"The Constitution grants Congress the power to borrow money on the credit of the United States--one part of its power of the purse--and thus mandates that Congress exercise control over federal debt. Control of debt policy has at times provided Congress with a means of raising concerns regarding fiscal policies. Debates over federal fiscal policy have been especially animated in recent years. The accumulation of federal debt accelerated in the wake of the 2007-2008 financial crisis and subsequent recession. Rising debt levels, along with continued differences in views of fiscal policy, led to a series of contentious debt limit episodes in recent years. [...] On September 6, 2017, an agreement on the debt limit and a continuing resolution was announced between President Trump and congressional leaders. Two days later a measure (P.L. 115-56) was enacted to implement that agreement, which included a suspension of the debt limit through December 8, 2017. Once that suspension lapsed, Treasury Secretary Mnuchin invoked authorities to employ extraordinary measures. One recent estimate suggests those would last until sometime in early March and another indicated the critical date could fall between late February and late March 2018. Secretary Mnuchin reportedly asked some congressional leaders to act on the debt limit before the end of February 2018. Total federal debt increases when the government sells debt to the public to finance budget deficits, which adds to debt held by the public, or when the federal government issues debt to certain government accounts, such as the Social Security, Medicare, and Transportation trust funds, in exchange for their reported surpluses--which adds to debt held by government accounts; or when new federal loans outpace loan repayments. The sum of debt held by the public and debt held by government accounts is the total federal debt. Surpluses reduce debt held by the public, while deficits raise it. This report will be updated as events warrant."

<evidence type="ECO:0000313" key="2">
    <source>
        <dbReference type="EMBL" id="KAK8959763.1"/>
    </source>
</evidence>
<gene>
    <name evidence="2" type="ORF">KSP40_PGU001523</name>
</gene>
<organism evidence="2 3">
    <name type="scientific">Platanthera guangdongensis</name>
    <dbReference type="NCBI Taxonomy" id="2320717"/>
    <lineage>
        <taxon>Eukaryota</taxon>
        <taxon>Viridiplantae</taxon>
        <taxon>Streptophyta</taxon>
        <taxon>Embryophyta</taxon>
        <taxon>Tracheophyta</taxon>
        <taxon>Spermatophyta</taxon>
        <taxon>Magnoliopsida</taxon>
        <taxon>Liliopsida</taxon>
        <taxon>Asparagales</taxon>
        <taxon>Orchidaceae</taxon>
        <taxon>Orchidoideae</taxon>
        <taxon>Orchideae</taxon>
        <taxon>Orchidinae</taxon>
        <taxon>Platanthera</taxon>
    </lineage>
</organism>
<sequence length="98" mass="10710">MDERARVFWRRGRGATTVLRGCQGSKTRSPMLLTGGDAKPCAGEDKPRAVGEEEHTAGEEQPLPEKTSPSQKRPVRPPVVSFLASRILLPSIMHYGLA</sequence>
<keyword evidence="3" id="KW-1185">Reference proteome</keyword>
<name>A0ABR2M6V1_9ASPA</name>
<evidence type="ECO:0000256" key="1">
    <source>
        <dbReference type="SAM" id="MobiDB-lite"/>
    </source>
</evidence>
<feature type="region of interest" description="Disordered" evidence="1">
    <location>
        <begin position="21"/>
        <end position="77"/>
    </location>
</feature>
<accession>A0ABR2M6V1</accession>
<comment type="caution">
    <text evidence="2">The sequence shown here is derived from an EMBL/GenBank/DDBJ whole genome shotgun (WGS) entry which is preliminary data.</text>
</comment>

CRS Report for Congress, R43389